Tuesday, 9 April 2013

Assumptions of the Harrod Domar Model

  1. There is a direct relationship between size of total capital stock, k, and total GDP Y, it follows that any net additions to the capital stock in the form of new investment will bring about corresponding increases in the form of national output. 
  2. Assume unemployed labor, so there is no constraint on the supply of labor. 
  3. Production is proportional to the stock of machinery. 
  4. The Harrod-Domar model assumes that savings and investment are all that is needed to generate growth. In reality, several complementary factors are required – for example, a healthy and educated workforce, growth in infrastructure (roads, water, electricity etc) to support growth in production, political stability, and the existence of financial institutions such as banks to channel savings into investment. Institutional factors have been assumed to be given in these models. But the reality is that economic development is not possible without institutional changes in such countries. Therefore, these models fail to apply in underdeveloped countries.
  5. An implicit assumption of the Harrod-Domar model is that there are no diminishing returns to capital.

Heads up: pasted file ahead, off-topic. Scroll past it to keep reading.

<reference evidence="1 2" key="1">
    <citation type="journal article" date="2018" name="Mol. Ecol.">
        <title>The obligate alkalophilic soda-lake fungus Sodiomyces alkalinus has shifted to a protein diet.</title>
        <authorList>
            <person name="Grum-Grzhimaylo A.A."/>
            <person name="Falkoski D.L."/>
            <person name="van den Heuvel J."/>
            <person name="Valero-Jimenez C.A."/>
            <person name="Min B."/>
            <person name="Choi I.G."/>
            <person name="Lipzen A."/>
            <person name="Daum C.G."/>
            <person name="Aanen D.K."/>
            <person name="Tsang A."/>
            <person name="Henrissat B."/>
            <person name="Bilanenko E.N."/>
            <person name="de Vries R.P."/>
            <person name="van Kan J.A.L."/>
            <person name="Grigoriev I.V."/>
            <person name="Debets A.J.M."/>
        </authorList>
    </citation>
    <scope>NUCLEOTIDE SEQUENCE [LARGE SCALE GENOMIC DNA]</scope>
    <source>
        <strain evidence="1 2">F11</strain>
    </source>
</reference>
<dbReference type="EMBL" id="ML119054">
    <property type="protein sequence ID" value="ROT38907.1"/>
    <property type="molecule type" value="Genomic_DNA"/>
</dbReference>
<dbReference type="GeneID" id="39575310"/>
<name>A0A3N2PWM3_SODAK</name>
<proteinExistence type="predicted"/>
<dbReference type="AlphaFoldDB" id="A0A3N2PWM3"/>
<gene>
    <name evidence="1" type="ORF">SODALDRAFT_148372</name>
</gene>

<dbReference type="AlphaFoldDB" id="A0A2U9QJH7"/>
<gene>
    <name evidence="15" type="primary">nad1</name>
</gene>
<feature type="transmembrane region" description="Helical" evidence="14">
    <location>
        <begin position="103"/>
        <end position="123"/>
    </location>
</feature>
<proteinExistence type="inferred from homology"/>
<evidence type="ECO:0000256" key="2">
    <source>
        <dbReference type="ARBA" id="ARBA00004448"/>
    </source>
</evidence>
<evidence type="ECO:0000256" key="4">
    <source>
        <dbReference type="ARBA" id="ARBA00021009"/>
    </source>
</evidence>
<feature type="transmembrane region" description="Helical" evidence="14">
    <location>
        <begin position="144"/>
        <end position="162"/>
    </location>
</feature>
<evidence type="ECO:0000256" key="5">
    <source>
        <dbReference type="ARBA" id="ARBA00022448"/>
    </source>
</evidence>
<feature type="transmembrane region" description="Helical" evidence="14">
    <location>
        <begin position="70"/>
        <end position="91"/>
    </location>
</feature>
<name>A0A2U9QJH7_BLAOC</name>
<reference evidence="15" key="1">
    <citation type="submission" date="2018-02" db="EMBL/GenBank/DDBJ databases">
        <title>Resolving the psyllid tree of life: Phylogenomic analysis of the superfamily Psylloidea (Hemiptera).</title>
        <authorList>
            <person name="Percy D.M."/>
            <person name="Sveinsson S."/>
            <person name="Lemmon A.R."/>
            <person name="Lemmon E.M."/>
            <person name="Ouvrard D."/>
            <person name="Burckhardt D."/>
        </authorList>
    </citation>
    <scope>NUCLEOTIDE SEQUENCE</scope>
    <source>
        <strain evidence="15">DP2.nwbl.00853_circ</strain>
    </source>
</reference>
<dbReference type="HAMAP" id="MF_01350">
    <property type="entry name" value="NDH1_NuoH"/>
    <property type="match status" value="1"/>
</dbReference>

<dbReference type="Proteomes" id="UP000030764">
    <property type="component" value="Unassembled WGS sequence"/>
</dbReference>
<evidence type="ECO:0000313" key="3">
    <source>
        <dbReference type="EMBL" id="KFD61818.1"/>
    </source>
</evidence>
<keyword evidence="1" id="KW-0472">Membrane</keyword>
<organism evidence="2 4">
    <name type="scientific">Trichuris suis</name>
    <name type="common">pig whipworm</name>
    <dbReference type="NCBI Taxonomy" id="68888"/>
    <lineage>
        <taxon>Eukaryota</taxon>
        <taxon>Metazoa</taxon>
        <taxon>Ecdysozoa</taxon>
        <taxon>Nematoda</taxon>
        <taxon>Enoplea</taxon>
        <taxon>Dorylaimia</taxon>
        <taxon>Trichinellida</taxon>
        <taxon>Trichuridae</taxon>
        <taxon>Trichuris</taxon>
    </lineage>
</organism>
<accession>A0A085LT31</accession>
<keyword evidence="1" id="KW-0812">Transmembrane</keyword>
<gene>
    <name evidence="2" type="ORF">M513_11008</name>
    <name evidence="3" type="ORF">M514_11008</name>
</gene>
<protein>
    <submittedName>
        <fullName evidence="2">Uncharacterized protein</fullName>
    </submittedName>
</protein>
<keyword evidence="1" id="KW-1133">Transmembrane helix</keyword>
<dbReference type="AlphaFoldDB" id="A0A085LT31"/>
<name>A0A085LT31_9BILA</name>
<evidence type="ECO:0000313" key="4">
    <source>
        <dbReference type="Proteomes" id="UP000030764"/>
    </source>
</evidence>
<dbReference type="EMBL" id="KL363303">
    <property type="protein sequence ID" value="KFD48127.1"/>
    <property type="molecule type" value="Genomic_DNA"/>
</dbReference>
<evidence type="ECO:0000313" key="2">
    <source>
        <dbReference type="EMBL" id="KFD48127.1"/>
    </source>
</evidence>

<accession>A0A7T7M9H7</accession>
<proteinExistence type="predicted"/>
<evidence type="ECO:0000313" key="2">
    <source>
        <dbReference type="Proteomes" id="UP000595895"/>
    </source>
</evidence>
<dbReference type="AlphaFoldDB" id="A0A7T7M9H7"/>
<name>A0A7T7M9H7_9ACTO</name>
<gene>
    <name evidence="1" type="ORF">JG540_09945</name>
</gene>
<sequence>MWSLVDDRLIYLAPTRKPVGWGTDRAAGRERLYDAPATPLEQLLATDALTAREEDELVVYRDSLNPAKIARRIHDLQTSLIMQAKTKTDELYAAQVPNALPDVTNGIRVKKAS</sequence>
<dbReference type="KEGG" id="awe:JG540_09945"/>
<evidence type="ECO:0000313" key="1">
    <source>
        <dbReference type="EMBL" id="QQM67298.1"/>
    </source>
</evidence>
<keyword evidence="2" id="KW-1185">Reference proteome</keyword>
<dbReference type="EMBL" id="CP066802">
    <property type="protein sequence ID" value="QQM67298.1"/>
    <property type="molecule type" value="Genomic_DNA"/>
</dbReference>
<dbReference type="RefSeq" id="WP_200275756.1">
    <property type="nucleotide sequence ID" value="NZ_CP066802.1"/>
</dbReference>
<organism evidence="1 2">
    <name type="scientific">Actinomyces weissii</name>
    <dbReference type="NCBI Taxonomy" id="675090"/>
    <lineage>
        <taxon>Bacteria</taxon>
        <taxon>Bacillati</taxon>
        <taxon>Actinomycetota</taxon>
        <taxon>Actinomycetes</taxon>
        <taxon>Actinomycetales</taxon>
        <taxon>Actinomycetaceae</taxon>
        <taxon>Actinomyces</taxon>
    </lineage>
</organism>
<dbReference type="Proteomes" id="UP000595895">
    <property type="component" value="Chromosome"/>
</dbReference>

6. These models start with the full employment level of income but such a level is not found in underdeveloped countries. There exists disguised unemployment in such countries which cannot be removed by the methods suggested by Harrod-Domar. Thus the main assumption of the Harrod-Domar models being absent in underdeveloped countries, these models are not applicable to them.
  7. The Harrod-Domar models are based on the assumption that there is no government intervention in economic activities. This assumption in not applicable to underdeveloped countries because they cannot develop without government help in such countries the role of the state as a 'pioneer entrepreneur' in starting large industries and in regulating and directing private enterprise has been increasingly recognized.
  8. The Harrod-Domar models are based on the assumption of a closed economy. But underdeveloped countries are open rather than closed economies where foreign trade and aid play very crucial roles in their economic development. Both these factors are the bases of their economic progress.
  9. These models are based on the unrealistic assumption of a constant price level. But in underdeveloped countries price changes are inevitable with development
  10. Capital depreciation and gestation lags break the equation : S=I.
  11. Difficulty to define the determinants of the saving rate. No perfect policy to raise it. 

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